The 2015 ADA Center for Evidence-Based Dentistry clinical practice guidelines on the nonsurgical treatment of chronic periodontal disease note that scaling and root planning are still the gold standard for nonsurgical therapy.22 The periodontal endoscope supports this therapeutic approach, and has been found to be a minimally invasive technology that provides visualization with magnification and illumination within a closed pocket to aid in the diagnosis and treatment of chronic periodontitis and peri-implant disease.

References

  1. Smiley CJ, Tracy SL, Abt E, et al. Systematic review and meta-analysis on the nonsurgical treatment of chronic periodontitis by means of scaling and root planing with or without adjuncts. J Am Dent Assoc. 2015;146:508–524.
  2. Allen DL, Kerr DA. Tissue response in the guinea pig to sterile and non-sterile calculus. J Periodontol. 1965;36:121–126.
  3. Tan BKT, Mordan NJ, Embleton J, Pratten J, Galgut PN. Study of bacterial viability within the human supragingival dental calculus. J Periodontol. 2004;75:23–29.
  4. Blue CM, Lenton P, Lunos S, Poppe K, Osborn J. A pilot study comparing the outcome of scaling/root planing with and without Perioscope technology. J Dent Hyg. 2013;87:152–157.
  5. Rabbani GM, Ash MM, Caffesse RG. The effectiveness of subgingival scaling and root planing in calculus removal. J Periodontal. 1981;52:119–123.
  6. Caffesse RG, Sweeney PL, Smith BA. Scaling and root planing with and without periodontal flap surgery. J Clin Periodontol. 1986;13:205–210.
  7. Sherman PR, Hutchens LH Jr., Jewson LG, Moriarty JM, Greco GW, McFall WT Jr. The effectiveness of subgingival scaling and root planing. I. Clinical detection of residual calculus. J Periodontol. 1990;61:3–8.
  8. Stambaugh RV, Dragoo M, Smith DM, Carasali L. The limits of subgingival scaling. Int J Periodontics Restorative Dent. 1981;1:30-41.
  9. Perioscopy System Operators Manual, Page 6. Danville Materials, LLC, a division of Zest Anchors, LLC.
  10. Harrel SK, Wilson TG Jr., eds. Minimally Invasive Periodontal Therapy: Clinical Techniques and Visualization Technology. Hoboken, NJ. Wiley-Blackwell. 2015.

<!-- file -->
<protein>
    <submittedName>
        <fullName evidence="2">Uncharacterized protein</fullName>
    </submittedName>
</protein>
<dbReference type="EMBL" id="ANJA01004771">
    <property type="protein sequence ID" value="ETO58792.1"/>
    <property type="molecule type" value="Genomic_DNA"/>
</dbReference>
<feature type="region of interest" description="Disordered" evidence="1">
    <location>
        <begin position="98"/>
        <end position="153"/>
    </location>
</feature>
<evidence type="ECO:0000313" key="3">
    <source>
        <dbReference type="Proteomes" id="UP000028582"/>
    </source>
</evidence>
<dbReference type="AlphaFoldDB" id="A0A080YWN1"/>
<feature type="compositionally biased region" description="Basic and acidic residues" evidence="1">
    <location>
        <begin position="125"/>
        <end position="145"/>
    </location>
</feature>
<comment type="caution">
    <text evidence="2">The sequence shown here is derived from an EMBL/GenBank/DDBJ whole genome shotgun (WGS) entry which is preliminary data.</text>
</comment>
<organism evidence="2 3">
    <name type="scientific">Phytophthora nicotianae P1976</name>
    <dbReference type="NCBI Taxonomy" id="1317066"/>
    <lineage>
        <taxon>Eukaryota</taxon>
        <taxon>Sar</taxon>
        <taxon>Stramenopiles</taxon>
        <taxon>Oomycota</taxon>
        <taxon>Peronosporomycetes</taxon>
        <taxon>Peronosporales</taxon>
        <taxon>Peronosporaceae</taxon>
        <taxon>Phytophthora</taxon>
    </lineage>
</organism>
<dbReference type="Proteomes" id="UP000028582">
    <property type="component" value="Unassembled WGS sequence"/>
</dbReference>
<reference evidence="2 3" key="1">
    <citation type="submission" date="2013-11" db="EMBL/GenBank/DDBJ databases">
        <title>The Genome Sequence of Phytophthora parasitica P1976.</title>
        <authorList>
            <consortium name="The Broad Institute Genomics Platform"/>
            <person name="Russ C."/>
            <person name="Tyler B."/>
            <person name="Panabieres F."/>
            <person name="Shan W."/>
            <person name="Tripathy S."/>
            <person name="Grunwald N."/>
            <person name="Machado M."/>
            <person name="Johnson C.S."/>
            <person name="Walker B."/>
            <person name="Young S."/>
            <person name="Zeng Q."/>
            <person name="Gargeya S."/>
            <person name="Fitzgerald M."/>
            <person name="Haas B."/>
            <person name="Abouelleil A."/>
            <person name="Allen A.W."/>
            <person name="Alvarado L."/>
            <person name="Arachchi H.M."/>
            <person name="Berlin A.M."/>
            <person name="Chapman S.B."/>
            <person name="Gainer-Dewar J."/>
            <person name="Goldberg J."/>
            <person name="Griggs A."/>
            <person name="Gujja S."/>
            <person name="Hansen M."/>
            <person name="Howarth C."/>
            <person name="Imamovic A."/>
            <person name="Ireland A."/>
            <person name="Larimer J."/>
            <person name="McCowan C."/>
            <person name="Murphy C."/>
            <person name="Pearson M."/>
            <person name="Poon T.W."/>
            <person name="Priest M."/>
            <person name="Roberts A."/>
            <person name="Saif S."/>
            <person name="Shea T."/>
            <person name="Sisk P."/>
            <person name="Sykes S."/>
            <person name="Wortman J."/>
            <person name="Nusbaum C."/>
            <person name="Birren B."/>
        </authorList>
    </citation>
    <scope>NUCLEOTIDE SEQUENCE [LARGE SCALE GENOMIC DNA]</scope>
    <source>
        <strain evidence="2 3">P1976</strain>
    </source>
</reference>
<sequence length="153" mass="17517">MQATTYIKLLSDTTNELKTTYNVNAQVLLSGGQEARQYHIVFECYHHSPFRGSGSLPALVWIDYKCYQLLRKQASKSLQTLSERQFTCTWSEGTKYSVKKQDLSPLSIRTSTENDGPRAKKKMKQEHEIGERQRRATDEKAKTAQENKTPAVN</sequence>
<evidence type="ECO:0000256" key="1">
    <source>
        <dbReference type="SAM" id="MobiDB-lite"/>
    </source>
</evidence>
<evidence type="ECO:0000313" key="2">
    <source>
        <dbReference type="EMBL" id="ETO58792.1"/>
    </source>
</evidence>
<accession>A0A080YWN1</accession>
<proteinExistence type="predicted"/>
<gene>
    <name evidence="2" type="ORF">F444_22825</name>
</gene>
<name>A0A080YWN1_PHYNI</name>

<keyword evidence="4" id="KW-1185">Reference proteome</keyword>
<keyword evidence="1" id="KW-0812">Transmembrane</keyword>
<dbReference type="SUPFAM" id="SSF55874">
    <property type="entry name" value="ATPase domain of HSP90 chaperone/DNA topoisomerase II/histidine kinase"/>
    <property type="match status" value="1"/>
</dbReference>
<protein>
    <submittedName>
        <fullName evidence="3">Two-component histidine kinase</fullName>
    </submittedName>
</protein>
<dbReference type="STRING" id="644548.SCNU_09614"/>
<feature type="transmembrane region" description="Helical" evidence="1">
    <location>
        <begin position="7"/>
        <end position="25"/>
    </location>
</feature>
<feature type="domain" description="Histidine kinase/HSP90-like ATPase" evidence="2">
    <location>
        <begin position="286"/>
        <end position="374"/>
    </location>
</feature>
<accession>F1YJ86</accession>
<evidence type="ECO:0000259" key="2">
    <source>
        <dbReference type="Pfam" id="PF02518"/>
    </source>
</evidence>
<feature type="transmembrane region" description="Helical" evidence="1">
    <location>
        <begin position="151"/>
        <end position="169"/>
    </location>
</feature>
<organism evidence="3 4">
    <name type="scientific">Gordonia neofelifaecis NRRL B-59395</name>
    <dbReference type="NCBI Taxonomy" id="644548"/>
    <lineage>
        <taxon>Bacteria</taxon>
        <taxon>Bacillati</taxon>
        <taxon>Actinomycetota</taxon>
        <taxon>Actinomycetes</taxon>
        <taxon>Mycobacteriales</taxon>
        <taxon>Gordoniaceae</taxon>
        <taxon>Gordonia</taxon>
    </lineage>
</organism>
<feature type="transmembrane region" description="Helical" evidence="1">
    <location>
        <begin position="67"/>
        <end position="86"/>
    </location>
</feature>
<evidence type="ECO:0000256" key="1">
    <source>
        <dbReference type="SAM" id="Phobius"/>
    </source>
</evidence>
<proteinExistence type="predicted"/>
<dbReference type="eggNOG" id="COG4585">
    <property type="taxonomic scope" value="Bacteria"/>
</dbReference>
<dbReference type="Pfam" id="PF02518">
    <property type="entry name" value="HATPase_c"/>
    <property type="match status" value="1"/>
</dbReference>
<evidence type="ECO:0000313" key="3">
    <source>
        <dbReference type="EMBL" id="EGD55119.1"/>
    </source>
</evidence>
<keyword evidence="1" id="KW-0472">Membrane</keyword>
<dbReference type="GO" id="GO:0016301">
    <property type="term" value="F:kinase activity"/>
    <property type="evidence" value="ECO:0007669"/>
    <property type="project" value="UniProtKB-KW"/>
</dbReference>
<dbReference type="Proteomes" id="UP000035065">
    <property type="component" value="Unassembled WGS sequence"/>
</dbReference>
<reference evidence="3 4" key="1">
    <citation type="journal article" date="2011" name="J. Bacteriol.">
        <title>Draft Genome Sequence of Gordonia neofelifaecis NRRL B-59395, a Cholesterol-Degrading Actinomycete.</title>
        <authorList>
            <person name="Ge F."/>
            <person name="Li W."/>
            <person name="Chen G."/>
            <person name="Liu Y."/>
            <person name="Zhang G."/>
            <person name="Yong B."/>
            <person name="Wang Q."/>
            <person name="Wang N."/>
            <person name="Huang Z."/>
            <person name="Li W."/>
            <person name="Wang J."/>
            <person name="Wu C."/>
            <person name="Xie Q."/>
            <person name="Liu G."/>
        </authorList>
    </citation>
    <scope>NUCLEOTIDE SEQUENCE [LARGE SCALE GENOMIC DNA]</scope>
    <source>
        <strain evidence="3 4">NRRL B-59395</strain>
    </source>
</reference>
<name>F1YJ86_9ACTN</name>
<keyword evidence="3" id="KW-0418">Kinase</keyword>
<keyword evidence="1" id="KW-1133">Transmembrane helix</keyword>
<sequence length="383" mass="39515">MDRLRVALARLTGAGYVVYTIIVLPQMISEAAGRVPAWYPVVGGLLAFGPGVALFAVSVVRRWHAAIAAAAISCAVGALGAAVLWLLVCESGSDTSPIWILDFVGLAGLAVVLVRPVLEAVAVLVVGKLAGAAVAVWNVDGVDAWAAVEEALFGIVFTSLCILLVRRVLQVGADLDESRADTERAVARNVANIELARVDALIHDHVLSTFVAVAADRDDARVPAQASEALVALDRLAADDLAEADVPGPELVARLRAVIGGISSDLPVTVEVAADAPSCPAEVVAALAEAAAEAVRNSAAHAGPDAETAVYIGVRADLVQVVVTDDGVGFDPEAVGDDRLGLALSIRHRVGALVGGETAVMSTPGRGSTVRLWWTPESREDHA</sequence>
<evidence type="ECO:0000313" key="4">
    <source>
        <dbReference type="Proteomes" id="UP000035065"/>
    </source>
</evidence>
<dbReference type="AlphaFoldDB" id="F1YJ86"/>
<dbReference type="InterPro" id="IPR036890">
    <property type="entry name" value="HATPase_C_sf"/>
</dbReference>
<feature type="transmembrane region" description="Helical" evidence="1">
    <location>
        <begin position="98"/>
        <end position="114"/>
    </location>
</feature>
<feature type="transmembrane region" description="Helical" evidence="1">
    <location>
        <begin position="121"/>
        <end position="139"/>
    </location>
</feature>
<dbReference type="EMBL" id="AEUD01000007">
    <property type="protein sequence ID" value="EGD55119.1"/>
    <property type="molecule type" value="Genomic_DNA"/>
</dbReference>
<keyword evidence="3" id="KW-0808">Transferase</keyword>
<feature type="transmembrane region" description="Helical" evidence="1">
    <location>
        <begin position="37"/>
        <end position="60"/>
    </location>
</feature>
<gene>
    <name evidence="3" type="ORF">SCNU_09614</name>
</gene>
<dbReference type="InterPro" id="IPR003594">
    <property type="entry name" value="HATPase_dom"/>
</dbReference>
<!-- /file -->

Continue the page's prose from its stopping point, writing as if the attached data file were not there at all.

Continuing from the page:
11. Stambaugh RV, Myers G, Ebling W, Beckman B, Stambaugh K. Endoscopic visualization of the submarginal gingiva dental sulcus and tooth root surfaces. J Periodontol. 2002;73:374–382.
  12. Osborn JB. Role of the dental endoscope in calculus detection. Dimensions of Dental Hygiene. 2016;14(2):40,42–44.
  13. Wilson TG Jr., Carnio J, Schenk R, Myers G. Absence of histologic signs of chronic inflammation following closed subgingival scaling and root planning using the dental endoscope: Human biopsies — A pilot study. J Periodontol. 2008;79:2036–2041.
  14. Wilder RS. A new option for local delivery. Dimensions of Dental Hygiene. 2003;1(2):24–27.
  15. Slots J, Ting M. Systemic Antibiotics in the treatment of periodontal disease. Periodontal 2000. 2002;28:106–176.
  16. Slots J. Selection of antimicrobial agents in periodontal therapy. J Periodontal Res. 2002;37:389–398.
  17. Kotsilkov K, Emilov D, Popova CHR. Subgingival Irrigations With Povidone-Iodine as Adjunctive Treatment of Chronic Periodontitis. Journal of IMAB — Annual Proceeding (Scientific Papers). 2009;book 2. Available at: journal-imab-bg.org/statii-09/vol09_2_84-88str.pdf. Accessed July 7, 2016.
  18. Hoang T, Jorgensen MG, Keim RG, Pattison AM, Slots J. Povidone-iodine as a periodontal pocket disinfectant. J Periodontal Res. 2003;38:311–317.
  19. Wilson TG Jr. The positive relationship between excess cement and peri-implant disease: a prospective clinical endoscopic study. J Periodontol. 2009;80:1388–1392.
  20. Wilson TG Jr., Valderrama P, Burbano M, et al. Foreign bodies associated with peri-implantitis human biopsies. J Periodontol. 2015;86:9–15.
  21. Hughes K. Implant Failures Caused by Cements. Inside Dentistry. 2013;9(2). Available at: dentalaegis.com/id/2013/02/implant-failures-caused-by-cements. Accessed July 7, 2016.
  22. ADA Center for Evidence-Based Dentistry. Nonsurgical Treatment of Chronic Periodontitis, Clinical Practice Guideline 2015. Available at: ebd.ada.org/en/evidence/guidelines/nonsurgical-treatment-of-chronic-periodontitis. Accessed July 7, 2016.

From Decisions in Dentistry. August 2016;2(08):10–14.